"Not eating chard. That's what all those weirdos eat at their stupid picnics on the Hungry Ghost lawn." -Nina

September 22, 2007

Sunday Reading Material

"Josh Kovner and Regine Labossiere of The Hartford Courant conducted a two-month investigation into the Connecticut Department of Environmental Protection's lax enforcement of the federal Clean Water Act. They found that 17 of 35 companies covered by the Act are dumping toxic chemicals into the state's waterways under permit limits that have expired, some more than 10 years ago." [via]

A mayoral candidate to vote for...if you live in Norwalk, Connecticut. [via]

Blue Mass Group has the complete list of meetings held by the "Gambling/Gaming Internal Study Group Members."

"It looks like the quintessential Vermont dairy farm, like a page out of a storybook, with its red barns, rolling green fields, and black-and-white cows. And this farm is also typical in another way: Inside the barns, the men milking cows are from Mexico and Guatemala."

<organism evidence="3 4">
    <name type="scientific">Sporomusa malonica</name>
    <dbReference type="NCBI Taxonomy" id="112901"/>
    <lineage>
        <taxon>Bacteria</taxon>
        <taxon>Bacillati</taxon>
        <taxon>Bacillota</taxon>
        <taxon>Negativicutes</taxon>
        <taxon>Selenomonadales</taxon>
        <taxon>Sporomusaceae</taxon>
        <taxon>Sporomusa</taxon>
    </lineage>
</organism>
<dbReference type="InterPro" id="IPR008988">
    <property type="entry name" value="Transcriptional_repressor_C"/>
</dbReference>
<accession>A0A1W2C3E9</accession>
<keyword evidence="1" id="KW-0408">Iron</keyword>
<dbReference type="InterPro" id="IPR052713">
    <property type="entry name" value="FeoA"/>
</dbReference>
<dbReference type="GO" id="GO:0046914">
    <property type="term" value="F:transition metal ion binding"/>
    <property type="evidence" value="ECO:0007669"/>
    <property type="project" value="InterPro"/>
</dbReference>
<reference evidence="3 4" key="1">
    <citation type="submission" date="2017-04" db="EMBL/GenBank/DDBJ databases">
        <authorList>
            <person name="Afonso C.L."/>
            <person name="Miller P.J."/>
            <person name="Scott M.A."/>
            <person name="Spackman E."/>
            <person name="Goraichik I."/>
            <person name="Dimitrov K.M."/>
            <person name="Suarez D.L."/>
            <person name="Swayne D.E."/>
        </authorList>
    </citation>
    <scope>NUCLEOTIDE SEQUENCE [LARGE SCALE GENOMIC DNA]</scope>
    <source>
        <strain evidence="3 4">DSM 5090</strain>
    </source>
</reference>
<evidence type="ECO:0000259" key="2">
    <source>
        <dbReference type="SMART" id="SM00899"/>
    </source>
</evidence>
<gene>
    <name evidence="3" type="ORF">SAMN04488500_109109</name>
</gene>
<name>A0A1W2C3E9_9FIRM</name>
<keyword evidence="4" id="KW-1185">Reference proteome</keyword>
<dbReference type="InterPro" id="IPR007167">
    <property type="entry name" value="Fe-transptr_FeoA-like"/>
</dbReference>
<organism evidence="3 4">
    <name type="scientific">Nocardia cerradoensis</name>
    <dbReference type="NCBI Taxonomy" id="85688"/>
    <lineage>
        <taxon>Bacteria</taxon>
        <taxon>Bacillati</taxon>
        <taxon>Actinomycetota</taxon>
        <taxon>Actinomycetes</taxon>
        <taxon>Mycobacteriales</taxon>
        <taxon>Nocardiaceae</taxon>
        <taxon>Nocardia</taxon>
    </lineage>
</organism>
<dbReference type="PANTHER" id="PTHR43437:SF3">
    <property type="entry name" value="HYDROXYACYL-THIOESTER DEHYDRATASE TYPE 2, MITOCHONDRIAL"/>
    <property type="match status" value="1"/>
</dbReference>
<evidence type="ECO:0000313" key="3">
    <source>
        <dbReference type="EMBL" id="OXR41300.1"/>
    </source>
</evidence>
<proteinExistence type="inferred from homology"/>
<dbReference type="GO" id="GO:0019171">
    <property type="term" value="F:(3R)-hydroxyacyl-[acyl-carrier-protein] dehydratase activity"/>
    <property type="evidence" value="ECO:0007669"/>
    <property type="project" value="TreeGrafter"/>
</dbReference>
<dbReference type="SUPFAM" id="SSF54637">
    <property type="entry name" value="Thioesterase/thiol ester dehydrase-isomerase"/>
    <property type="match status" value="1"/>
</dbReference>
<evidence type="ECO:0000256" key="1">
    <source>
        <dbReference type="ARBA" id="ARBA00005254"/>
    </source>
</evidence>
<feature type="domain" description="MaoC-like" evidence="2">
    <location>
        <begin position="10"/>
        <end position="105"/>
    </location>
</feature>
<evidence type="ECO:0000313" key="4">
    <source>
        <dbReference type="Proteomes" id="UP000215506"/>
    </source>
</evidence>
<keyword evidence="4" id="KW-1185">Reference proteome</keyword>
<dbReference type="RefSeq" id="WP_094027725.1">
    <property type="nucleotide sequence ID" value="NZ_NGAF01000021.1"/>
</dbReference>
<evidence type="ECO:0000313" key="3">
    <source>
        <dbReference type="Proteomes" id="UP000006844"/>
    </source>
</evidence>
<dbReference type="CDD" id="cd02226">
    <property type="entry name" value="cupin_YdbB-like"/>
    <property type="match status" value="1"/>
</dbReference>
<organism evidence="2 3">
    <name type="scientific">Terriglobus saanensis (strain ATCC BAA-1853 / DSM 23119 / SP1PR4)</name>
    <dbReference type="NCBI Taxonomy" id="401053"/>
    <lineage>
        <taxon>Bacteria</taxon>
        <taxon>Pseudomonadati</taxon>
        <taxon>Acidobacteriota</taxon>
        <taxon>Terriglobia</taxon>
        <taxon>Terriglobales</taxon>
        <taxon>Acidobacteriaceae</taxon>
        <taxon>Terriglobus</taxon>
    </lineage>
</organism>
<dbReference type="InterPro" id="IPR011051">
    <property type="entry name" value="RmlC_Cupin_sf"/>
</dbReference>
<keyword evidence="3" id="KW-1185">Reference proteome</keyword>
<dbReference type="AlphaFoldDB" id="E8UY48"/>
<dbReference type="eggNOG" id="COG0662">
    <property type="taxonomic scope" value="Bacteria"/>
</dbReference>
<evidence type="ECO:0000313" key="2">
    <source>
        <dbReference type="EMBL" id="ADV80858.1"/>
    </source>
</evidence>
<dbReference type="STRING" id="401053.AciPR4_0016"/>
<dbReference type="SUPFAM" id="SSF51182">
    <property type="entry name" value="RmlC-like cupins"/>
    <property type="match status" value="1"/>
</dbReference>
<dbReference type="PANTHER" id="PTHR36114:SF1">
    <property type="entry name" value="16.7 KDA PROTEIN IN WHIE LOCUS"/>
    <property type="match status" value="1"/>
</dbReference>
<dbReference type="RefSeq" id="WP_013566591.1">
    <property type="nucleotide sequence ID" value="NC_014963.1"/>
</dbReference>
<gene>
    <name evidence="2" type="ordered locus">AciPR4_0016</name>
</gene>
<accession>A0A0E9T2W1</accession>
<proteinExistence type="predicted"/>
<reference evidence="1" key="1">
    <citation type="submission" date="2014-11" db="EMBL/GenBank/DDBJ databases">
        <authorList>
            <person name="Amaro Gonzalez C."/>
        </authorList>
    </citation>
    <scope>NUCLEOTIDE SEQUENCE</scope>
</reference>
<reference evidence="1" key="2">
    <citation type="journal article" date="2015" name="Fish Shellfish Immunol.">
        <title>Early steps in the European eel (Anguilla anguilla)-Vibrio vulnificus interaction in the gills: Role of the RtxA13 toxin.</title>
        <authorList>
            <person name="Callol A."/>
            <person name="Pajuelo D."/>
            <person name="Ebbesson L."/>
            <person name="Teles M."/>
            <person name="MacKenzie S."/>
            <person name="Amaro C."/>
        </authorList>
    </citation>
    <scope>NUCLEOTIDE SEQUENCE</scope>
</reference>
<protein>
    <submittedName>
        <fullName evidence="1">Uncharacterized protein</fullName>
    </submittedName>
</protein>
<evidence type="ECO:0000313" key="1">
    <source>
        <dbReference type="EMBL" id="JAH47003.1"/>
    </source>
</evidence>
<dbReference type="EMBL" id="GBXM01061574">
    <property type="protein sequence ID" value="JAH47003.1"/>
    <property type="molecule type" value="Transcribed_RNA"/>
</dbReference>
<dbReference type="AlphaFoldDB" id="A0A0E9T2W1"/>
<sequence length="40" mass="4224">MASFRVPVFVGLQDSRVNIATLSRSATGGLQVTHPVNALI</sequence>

Boston mounting bid to make city a bicyclist's dream

Starbucks promotes recycling on its cups, but the cups themselves aren't recyclable... [via]

NYC Gets Its First-Ever Physically-Separated Bike Path (Physically Separated Bike Lanes Video (8:30))

Delucchi Study Finds That U.S. Motorists Do Not Pay Their Way

The Smart car has arrived in the States

What kind of space do artists and musicians want in the city of Syracuse? The simplest way to find out is to ask them...

Should rental of houses be treated as a business?

IDEO's reimagining of the street cafe [via]

Cleveland taking it's community development down to block-level

How do we create places where people want to work, live and play?

For one hour next month, municipal facilities in San Francisco will voluntarily turn out their lights in a citywide effort to cut energy use. (LightsoutSF.org)

Neighbors hope to pull digital billboards [via]

Newspapers in Southern CA. embracing hyper-local video news online.

Bill O'Reilly recently visited Sylvia's restaurant in Harlem, NYC., and had this to say about it.

"I couldn't get over the fact that there was no difference between Sylvia's restaurant and any other restaurant in New York City. I mean, it was exactly the same, even though it's run by blacks, primarily black patronship...There wasn't one person in Sylvia's who was screaming, 'M-Fer, I want more iced tea...there wasn't any kind of craziness at all."
Listen to the audio clip from his show here. [via]

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